How to Best Grow Bait Worms

dowbright(z6 in Missouri)April 8, 2012

We are going to be using a lot of bait worms now that we've retired to a lake, and they cost a fortune around here. I wondered if I can raise them myself, not for composting purposes, but for fishing. Any suggestions? Lots of wildlife around, so in ground would be eated if I am really feeding them right and make the habitat good. So hoping one of you has an answer!

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morgan_3

dowbright, congrats on retirement...believe me it's a kick, especially living near a lake. When I was a kid we spent our summer weekends at my grandfathers cabin and my brother, cousin and I fished every day for sunnies, or brim as you probably call them. Our supply of bait (sod worms) was unlimited. Grandfather had a pit dug under a large tree for shade and we filled the pit with leaves and kitchen scraps which included fish parts as well. We would take a potato fork and dig up about about fifty sod worms and head for the fishing dock. Each of the three of us had one of those wire fish stringers and we always came back with three fish to a hook.

Several things I have learned since which will help you collect the bait worms is to lay a layer of leaves on top of the pit, cover the pit with a large black plastic trash bag, top off with a piece of scrap plywood. Just be sure to water the pit well after placing in the kitchen scraps and be sure to cover the scraps with a layer of dirt first. That way you can keep the coons and other criters at bay.

To speed things up add about a 100 sod worms to the pit initially and leave them be for about a month.

If you use Canadian night crawlers for bait I would suggest you deposit the left overs after fishing in a grassy location under a tree. Water the area well and let them loose at night so they can burrow down without drying out too much. I use just the tail section for my trout fishing and save the heads with rings to deposit in an area where I hope to establish them some day. This may take some time, maybe even several years, but after a rain some night you may see these night crawlers prowling your lawn. Use a flash light with some red cellophane attached over the lens with a rubber band to collect the night crawlers at night after a good rain. You can also water the lawn well in the evening to draw them out at dark.

Good fishing dowbright.

morgan

    Bookmark   April 13, 2012 at 8:38AM
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dowbright(z6 in Missouri)

morgan, it was a delight to read your thoughtful and instructive reply. Already you've taught me a lot. I think I'll try all of the things you suggest. We grew up fishing at my grandpa's country place that had a pond and a creek. Some of the best memories of my life. Yours sounds much the same.

Are you around in any other forums here, or is vermicomposting your main thing? Thanks again!

    Bookmark   April 14, 2012 at 4:32AM
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morgan_3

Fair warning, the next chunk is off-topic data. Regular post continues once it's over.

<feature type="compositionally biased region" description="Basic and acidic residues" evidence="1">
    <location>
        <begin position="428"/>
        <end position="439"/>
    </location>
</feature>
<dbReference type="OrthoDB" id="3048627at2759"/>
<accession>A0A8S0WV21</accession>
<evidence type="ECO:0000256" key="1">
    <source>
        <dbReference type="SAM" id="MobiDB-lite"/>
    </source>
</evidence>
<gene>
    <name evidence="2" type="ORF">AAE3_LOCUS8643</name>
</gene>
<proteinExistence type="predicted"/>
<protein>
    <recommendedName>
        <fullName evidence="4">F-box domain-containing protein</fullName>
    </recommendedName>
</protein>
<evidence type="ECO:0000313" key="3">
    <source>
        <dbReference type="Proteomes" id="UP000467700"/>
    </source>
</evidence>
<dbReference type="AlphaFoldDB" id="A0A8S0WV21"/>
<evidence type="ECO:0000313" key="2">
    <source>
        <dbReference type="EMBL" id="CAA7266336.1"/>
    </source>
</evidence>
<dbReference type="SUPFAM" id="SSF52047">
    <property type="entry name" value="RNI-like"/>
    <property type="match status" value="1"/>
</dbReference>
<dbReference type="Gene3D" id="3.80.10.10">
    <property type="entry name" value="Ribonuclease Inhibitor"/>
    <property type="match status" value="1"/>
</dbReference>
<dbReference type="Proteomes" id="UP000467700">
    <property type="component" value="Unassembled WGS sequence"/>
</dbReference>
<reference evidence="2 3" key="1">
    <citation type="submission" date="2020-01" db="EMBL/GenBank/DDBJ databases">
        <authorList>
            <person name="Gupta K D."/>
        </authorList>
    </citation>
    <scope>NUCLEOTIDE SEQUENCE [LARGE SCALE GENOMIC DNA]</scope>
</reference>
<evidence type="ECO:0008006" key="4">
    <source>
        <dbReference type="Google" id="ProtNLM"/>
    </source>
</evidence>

I haven't tried the garden form here, however I am a member of another on-line garden forum which I have been a member of for several years. They have a three year old vermiculture section which has gone through some changes. It started out with much to do about the commercial tiered systems which were very popular around that time, then it shifted to discussions mainly on the more simple home made systems using peat moss or choir as a media for red wigglers. I have been vermicomposting for nearly five decades and have always used peat moss for my indoor vermicomposting.

I spent some time reviewing old threads in this forum after joining less than a year ago and found it to be quite different from the other forum. Especially in the area of knock-off type systems which were quite unlike anything I had ever heard or seen before. But generally speaking the basic principals of vermicomposting are the same.

I had a different reason for raising red wigglers back when I started and one of the side benefits was taking my kids fishing for sunnies. We used what we called the cork loop method which later on became the method used for lure fishing for white bass and wipers (hybrid-stripper/white cross), which you are probably familiar with. Our four kids made lures for private label similar to the "Road Runner", only significantly better quality materials and workmanship. We called them 'Morgan's Raiders' after General Morgan, the first MI5, or one of the South's best kept secrets.

If your in to this kind of fishing and want to try something new and different dowbright, contact me at mraider3@yahoo.com and I will fix you up with some lures and teach you how to use them in a way you probably never dreamed of.

    Bookmark   April 14, 2012 at 5:18AM
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equinoxequinox

dowbright: This is one instance where I can suggest purchasing and a huge quantity of worms. If you have just retired and anticipate lots of fishing and visits from friends or youngens then you are going to need a lot of worms. You do not want to have to skimp with fishing worms to preserve enough to multiply. Lots of bedding cardboard, or even purchased peat. Keep very moist. Even search out foods. Maybe even process them a bit by cutting, grinding, freezing, or ageing. You have an immediate use for your worms. The remains are what will start and keep your bin going.

You also might want to try out a couple types of worms to see which fish best in different seasons.

    Bookmark   April 17, 2012 at 11:49AM
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